Dr Moses Katabarwa has dedicated himself to eliminating river blindness, playing a key role in community based initiatives in Uganda. But had the course of history been different, his career may not have been the same.
Now a senior epidemiologist at the Carter Center in Atlanta in the US, as a young man growing up in Uganda, Katabarwa had initially hoped to become a medical doctor.
But everything changed when fate intervened and the government was overthrown by Idi Amin in 1971. The ensuing civil war, and some personal struggles, led Katabarwa to the neglected disease.
“My first experience with river blindness was in western Uganda where I found a community totally devastated by this disease,” Katabarwa told Al Jazeera’s Lifelines.
“These guys couldn’t do much for themselves and so that gave me a cause to fight for,” he said.
Katabarwa took the Lifelines team to the West Nile region of Uganda where he tries to encourage use of Mectizan, a river blindness treatment drug that has to be administered once a year. How did he plan to do it?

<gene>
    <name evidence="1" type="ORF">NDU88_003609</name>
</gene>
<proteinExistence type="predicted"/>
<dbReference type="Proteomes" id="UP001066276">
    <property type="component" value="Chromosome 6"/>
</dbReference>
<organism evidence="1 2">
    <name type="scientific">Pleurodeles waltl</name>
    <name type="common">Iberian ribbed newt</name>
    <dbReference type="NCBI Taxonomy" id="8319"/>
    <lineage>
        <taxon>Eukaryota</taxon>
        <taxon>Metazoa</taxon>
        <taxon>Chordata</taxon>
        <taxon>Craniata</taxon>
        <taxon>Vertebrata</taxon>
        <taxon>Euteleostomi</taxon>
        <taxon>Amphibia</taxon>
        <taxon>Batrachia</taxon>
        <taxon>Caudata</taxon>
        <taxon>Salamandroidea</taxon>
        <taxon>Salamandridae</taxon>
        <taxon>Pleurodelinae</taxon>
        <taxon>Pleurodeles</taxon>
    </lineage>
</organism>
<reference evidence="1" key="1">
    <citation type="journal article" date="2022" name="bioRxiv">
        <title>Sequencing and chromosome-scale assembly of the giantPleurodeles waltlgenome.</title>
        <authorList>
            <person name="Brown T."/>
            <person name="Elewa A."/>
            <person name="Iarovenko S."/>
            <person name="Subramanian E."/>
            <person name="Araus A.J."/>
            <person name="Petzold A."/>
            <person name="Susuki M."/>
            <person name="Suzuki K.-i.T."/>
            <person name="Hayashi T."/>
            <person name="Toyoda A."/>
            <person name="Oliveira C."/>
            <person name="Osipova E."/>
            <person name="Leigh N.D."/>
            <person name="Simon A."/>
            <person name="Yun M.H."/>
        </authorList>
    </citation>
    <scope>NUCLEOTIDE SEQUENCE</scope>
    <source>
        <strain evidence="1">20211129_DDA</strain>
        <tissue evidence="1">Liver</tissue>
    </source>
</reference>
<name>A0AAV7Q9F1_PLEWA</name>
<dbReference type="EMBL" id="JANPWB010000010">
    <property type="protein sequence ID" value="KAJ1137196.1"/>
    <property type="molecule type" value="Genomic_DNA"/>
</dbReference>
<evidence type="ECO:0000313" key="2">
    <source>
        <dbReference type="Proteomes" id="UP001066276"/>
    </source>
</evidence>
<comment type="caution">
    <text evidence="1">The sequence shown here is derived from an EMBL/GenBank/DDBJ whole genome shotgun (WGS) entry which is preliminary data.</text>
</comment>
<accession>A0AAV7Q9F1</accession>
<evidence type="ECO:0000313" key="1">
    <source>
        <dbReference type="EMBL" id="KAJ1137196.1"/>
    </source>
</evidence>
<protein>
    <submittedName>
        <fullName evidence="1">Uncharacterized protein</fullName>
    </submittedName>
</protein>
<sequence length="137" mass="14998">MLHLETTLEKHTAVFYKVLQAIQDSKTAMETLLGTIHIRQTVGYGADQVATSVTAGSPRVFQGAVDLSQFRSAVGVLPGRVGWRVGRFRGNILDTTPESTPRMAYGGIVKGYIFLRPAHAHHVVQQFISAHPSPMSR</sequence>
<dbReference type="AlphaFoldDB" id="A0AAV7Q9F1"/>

“My idea was we go and mobilise these people, educate them and provide them the medicines. They treat themselves and they report back,” he said.
This community based solution was not initially well-received by health authorities. But to circumvent any roadblocks to getting the treatment across, Katabarwa decided to test both the government’s system and his own, and presented the findings thereafter.
“The more we promoted the family based distribution, the higher the treatment coverage became,” he said.
Katabarwa never got to become a medical doctor, but his work with communities has changed the face of public health in Uganda.
“When it comes to the work I’m doing I feel that I’ve touched many lives, touched people who have never been reached,” he said. “And so that gives me the inner satisfaction. Emotionally I am at home, I am at peace.”
Katabarwa is one of many health heroes on Lifelines: The Quest for Global Health.
Lifelines: The Quest for Global Health will air on Al Jazeera in 2014.